The beta part will be allocated in advance as inclusion options: For each 100k gas the protocol will sell a token on a specialized L2, that guarantess the inclusion of transaction bundles of maximally that size in a pre-determined future block (two epochs in advance). The initial auction design will follow a discriminatory price auction.

At the point of when the $\alpha$ auction concludes, the block proposals by the $\alpha$ builder as well as the bundles sent by the $\beta$ token holders will be merged.

Design rationale

Why do we want to split up the block? The current state of affairs in Ethereum entails a block monopoly where heterogenous builders with different demands compete for a homogenous good. Splitting the block will introduce a differentiated block structure that can serve different purposes.

Top of the block, which is at times very valuable due to CEX-DEX arbitrage, will be relevant for the subset of builders who specialize in this trading. They will basically continue to use the $\alpha$ part of the block as they now use mev-boost.

At the same time, actors who are mostly interested in including transactions and do not care much about the positioning of their bundles in a block can buy block space exactly for this. Moreover, actors who want to hedge the inclusion risk can use the $\beta$ part as well.

In short, we believe that splitting up the block and introducing separate markets will increase the efficiency of how block space is used.

We also believe that splitting the block could serve as an impulse for testing different demand patterns as well as sparking a differentiated and non-monopolized value chain of block building.

How can this be achieved?

To enable the design we rely on the principled interaction of several components.

  1. First of all, MEV Protocol runs a number of protocol-owned validators, which listen to a dedicated relay exclusively; through these validators the protocol knows two epochs in advance when it will be proposing a block. This enables MEV Protocol to run an in-advance market for $\beta$ deterministically - it only allocates inclusion options when it knows that it will build the block.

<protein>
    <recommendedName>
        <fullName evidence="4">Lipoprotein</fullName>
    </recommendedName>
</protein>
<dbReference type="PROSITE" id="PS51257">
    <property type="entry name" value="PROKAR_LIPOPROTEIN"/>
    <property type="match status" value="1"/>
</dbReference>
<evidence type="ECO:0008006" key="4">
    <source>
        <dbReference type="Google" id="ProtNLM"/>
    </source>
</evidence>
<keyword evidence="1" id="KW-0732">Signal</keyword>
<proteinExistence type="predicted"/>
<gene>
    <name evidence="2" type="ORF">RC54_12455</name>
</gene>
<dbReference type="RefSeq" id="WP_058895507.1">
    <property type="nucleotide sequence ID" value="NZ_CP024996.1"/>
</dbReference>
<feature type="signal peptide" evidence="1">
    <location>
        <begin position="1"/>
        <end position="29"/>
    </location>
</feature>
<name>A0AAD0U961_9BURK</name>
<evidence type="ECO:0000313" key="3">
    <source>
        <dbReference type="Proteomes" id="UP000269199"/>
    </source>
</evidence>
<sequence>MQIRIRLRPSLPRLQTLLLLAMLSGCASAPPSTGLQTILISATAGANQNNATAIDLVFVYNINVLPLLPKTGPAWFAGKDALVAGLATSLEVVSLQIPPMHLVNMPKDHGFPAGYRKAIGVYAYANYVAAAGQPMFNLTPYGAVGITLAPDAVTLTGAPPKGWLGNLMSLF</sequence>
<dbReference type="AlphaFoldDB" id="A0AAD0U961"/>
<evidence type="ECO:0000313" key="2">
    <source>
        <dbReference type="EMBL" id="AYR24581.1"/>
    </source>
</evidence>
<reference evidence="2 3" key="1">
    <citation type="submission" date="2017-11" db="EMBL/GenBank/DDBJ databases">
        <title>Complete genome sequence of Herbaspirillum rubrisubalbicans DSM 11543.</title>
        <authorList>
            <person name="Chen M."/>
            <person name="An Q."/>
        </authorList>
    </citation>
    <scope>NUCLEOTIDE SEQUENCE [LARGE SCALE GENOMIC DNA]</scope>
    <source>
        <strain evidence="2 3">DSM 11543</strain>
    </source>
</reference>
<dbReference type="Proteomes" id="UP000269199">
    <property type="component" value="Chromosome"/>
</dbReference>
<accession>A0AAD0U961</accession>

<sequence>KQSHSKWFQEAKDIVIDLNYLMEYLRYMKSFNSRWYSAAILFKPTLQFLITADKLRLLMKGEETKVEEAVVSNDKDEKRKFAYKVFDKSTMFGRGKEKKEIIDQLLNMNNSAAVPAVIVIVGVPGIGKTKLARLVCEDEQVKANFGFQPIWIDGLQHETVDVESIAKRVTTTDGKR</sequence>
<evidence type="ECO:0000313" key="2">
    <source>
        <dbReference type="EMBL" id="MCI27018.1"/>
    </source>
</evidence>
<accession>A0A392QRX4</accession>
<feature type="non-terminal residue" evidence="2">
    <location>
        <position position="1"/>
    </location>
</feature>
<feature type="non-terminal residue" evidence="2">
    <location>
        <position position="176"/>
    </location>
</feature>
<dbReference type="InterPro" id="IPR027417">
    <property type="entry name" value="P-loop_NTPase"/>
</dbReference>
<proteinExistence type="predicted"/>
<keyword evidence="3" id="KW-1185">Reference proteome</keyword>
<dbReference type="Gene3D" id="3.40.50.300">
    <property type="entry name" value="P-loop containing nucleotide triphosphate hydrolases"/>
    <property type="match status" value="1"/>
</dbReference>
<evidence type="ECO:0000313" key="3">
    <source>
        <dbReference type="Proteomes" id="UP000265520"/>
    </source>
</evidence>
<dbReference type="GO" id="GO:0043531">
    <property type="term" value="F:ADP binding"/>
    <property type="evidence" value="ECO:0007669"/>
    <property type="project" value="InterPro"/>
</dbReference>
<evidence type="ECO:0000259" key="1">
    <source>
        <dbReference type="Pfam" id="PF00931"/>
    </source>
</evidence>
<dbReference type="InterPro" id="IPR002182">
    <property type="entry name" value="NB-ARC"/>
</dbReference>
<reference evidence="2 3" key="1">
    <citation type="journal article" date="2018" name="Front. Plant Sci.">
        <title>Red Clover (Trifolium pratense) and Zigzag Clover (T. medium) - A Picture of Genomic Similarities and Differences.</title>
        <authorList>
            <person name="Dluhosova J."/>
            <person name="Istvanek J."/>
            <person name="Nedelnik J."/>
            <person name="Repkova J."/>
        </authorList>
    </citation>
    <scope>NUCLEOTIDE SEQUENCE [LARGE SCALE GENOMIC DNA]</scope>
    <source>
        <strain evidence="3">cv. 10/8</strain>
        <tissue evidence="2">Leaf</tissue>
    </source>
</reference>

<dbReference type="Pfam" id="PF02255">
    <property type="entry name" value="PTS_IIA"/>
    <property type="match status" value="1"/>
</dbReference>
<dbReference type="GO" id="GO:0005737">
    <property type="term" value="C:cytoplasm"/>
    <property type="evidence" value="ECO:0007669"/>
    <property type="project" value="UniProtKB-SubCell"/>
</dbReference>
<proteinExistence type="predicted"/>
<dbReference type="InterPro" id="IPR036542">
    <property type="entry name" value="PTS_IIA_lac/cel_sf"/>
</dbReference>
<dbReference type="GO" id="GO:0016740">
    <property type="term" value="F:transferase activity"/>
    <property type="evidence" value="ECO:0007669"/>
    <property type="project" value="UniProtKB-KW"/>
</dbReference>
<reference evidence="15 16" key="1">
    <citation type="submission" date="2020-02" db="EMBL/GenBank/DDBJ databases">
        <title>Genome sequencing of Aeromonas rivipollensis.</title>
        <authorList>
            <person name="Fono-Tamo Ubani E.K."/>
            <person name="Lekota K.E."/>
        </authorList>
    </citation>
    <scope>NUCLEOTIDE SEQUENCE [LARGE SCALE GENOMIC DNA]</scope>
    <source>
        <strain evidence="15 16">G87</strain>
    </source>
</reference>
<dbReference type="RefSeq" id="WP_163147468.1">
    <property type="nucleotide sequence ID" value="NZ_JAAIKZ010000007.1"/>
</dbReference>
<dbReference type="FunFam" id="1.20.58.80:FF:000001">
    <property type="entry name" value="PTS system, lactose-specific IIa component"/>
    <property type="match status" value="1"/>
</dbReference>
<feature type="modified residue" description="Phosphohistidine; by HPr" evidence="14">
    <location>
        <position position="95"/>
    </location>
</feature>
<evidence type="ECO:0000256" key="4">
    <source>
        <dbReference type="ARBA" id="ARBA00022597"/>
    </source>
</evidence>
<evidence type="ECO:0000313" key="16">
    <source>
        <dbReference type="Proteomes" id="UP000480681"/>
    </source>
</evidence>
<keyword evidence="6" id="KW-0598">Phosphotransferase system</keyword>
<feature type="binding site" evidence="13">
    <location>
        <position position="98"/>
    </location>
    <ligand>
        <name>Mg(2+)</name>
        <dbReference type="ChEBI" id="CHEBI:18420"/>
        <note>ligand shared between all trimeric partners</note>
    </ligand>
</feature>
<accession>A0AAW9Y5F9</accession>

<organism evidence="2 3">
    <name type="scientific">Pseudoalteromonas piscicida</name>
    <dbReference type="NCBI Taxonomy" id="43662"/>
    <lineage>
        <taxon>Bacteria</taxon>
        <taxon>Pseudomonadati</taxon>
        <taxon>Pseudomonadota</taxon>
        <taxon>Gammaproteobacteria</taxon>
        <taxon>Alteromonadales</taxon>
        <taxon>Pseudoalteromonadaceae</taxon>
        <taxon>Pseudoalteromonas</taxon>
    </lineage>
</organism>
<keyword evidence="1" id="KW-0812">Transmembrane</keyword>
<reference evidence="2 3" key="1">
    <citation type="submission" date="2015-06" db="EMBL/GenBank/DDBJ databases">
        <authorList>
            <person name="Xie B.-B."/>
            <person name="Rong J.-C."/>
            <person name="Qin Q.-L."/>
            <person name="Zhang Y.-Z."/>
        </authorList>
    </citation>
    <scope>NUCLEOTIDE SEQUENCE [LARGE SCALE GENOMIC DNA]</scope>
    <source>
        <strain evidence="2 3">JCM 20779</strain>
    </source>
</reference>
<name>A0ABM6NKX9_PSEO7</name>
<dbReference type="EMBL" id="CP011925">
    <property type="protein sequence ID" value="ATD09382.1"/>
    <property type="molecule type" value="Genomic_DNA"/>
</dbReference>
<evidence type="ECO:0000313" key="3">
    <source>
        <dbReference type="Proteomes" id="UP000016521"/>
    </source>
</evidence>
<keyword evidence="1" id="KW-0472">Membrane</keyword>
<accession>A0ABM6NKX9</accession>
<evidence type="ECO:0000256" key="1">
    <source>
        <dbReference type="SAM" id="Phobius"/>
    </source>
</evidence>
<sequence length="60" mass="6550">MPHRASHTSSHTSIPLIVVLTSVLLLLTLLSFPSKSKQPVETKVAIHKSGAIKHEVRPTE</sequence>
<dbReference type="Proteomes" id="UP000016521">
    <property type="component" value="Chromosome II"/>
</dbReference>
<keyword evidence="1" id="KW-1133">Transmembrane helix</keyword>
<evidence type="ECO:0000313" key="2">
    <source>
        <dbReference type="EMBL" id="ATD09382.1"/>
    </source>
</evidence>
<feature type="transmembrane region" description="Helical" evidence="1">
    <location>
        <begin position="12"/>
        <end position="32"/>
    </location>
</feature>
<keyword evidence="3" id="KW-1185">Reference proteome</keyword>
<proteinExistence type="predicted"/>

MEV Protocol validators just run mev-boost like everyone else, the only important thing is that they use a fixed relay endpoint exclusively.

  2. A specialized MEV Protocol L2 sequencer runs the $\beta$ part auction (fee-)efficiently. Blockspace options are represented as tokens in this L2.
  3. The $\alpha$ part of the auction will be allocated as it is currently handled by any relay running mev-boost. So nothing really changes from the point of view of an $\alpha$ builder.
  4. Shortly before the $\alpha$ auction ends, possessors of options for the $\beta$ part will submit their bundles by burning their tokens on MEV Protocol L2.
  5. The MEV Protocol relay selects the winning $\alpha$ block, merges it with the $\beta$ bundles, builds the final block, and handles the fee attribution to the different builders involved.
  6. The finalized block is shipped over to validators via mev-boost, as it usually happens.

These components are all necessary. Without one of them, the design would not be realizable (in that form). Notice how, in particular, relay exclusivity is of crucial importance: Without it, MEV Protocol could not sell blockspace options deterministically.

An evolving design

The design changes we propose are complex and will require adjustment along the way. We will carefully evaluate the performance of the market(s) and introduce these changes step-by-step and in conversations with users and stake-holders.

In the upcoming blogposts, we will discuss the core components mentioned above in detail.

Lastly, we have further plans in the drawer for future versions of MEV Protocol. This includes a secondary market for the $\beta$ tokens that can be traded until the inclusion - this is one of the driving forces around developing a separate L2 for $\beta$ auctions. Moreover, we will propose a novel market design for the $\alpha$ auction, which has interesting formal properties that current MEV-boost auctions do not have.

Stay tuned!